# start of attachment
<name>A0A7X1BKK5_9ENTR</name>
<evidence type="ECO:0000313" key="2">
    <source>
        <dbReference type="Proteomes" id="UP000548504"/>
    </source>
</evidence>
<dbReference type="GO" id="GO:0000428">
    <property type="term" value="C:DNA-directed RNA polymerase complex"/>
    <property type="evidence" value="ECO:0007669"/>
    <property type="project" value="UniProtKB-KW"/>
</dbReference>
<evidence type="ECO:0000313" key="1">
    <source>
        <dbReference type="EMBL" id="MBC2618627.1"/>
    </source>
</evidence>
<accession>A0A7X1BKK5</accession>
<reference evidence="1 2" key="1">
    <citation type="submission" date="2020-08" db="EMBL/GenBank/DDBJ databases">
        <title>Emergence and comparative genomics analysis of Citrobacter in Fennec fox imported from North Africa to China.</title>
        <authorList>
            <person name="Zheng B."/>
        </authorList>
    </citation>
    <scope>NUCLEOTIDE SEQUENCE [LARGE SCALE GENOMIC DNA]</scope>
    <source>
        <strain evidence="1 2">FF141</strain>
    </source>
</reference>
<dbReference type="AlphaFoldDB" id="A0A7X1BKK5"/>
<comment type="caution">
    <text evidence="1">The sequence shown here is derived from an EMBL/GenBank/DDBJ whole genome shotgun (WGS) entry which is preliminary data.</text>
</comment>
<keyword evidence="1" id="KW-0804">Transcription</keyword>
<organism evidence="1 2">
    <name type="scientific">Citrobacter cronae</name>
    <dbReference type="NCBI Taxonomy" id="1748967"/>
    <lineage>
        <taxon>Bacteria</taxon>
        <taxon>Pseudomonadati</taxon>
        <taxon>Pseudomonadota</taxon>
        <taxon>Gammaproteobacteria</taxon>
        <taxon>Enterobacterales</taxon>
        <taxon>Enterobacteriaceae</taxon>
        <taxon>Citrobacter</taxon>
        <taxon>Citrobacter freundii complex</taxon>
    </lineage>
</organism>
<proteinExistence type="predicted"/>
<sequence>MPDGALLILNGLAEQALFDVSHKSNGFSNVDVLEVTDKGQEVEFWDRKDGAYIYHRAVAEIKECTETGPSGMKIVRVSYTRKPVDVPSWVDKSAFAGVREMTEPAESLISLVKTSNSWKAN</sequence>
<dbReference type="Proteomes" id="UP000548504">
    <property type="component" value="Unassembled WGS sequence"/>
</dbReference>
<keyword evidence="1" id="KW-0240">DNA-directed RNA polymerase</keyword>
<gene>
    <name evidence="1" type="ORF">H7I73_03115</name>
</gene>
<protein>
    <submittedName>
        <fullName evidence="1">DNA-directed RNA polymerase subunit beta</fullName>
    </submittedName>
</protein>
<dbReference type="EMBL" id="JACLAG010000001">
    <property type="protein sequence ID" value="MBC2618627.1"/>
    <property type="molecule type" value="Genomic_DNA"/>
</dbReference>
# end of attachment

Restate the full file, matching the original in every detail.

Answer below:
<name>A0A7X1BKK5_9ENTR</name>
<evidence type="ECO:0000313" key="2">
    <source>
        <dbReference type="Proteomes" id="UP000548504"/>
    </source>
</evidence>
<dbReference type="GO" id="GO:0000428">
    <property type="term" value="C:DNA-directed RNA polymerase complex"/>
    <property type="evidence" value="ECO:0007669"/>
    <property type="project" value="UniProtKB-KW"/>
</dbReference>
<evidence type="ECO:0000313" key="1">
    <source>
        <dbReference type="EMBL" id="MBC2618627.1"/>
    </source>
</evidence>
<accession>A0A7X1BKK5</accession>
<reference evidence="1 2" key="1">
    <citation type="submission" date="2020-08" db="EMBL/GenBank/DDBJ databases">
        <title>Emergence and comparative genomics analysis of Citrobacter in Fennec fox imported from North Africa to China.</title>
        <authorList>
            <person name="Zheng B."/>
        </authorList>
    </citation>
    <scope>NUCLEOTIDE SEQUENCE [LARGE SCALE GENOMIC DNA]</scope>
    <source>
        <strain evidence="1 2">FF141</strain>
    </source>
</reference>
<dbReference type="AlphaFoldDB" id="A0A7X1BKK5"/>
<comment type="caution">
    <text evidence="1">The sequence shown here is derived from an EMBL/GenBank/DDBJ whole genome shotgun (WGS) entry which is preliminary data.</text>
</comment>
<keyword evidence="1" id="KW-0804">Transcription</keyword>
<organism evidence="1 2">
    <name type="scientific">Citrobacter cronae</name>
    <dbReference type="NCBI Taxonomy" id="1748967"/>
    <lineage>
        <taxon>Bacteria</taxon>
        <taxon>Pseudomonadati</taxon>
        <taxon>Pseudomonadota</taxon>
        <taxon>Gammaproteobacteria</taxon>
        <taxon>Enterobacterales</taxon>
        <taxon>Enterobacteriaceae</taxon>
        <taxon>Citrobacter</taxon>
        <taxon>Citrobacter freundii complex</taxon>
    </lineage>
</organism>
<proteinExistence type="predicted"/>
<sequence>MPDGALLILNGLAEQALFDVSHKSNGFSNVDVLEVTDKGQEVEFWDRKDGAYIYHRAVAEIKECTETGPSGMKIVRVSYTRKPVDVPSWVDKSAFAGVREMTEPAESLISLVKTSNSWKAN</sequence>
<dbReference type="Proteomes" id="UP000548504">
    <property type="component" value="Unassembled WGS sequence"/>
</dbReference>
<keyword evidence="1" id="KW-0240">DNA-directed RNA polymerase</keyword>
<gene>
    <name evidence="1" type="ORF">H7I73_03115</name>
</gene>
<protein>
    <submittedName>
        <fullName evidence="1">DNA-directed RNA polymerase subunit beta</fullName>
    </submittedName>
</protein>
<dbReference type="EMBL" id="JACLAG010000001">
    <property type="protein sequence ID" value="MBC2618627.1"/>
    <property type="molecule type" value="Genomic_DNA"/>
</dbReference>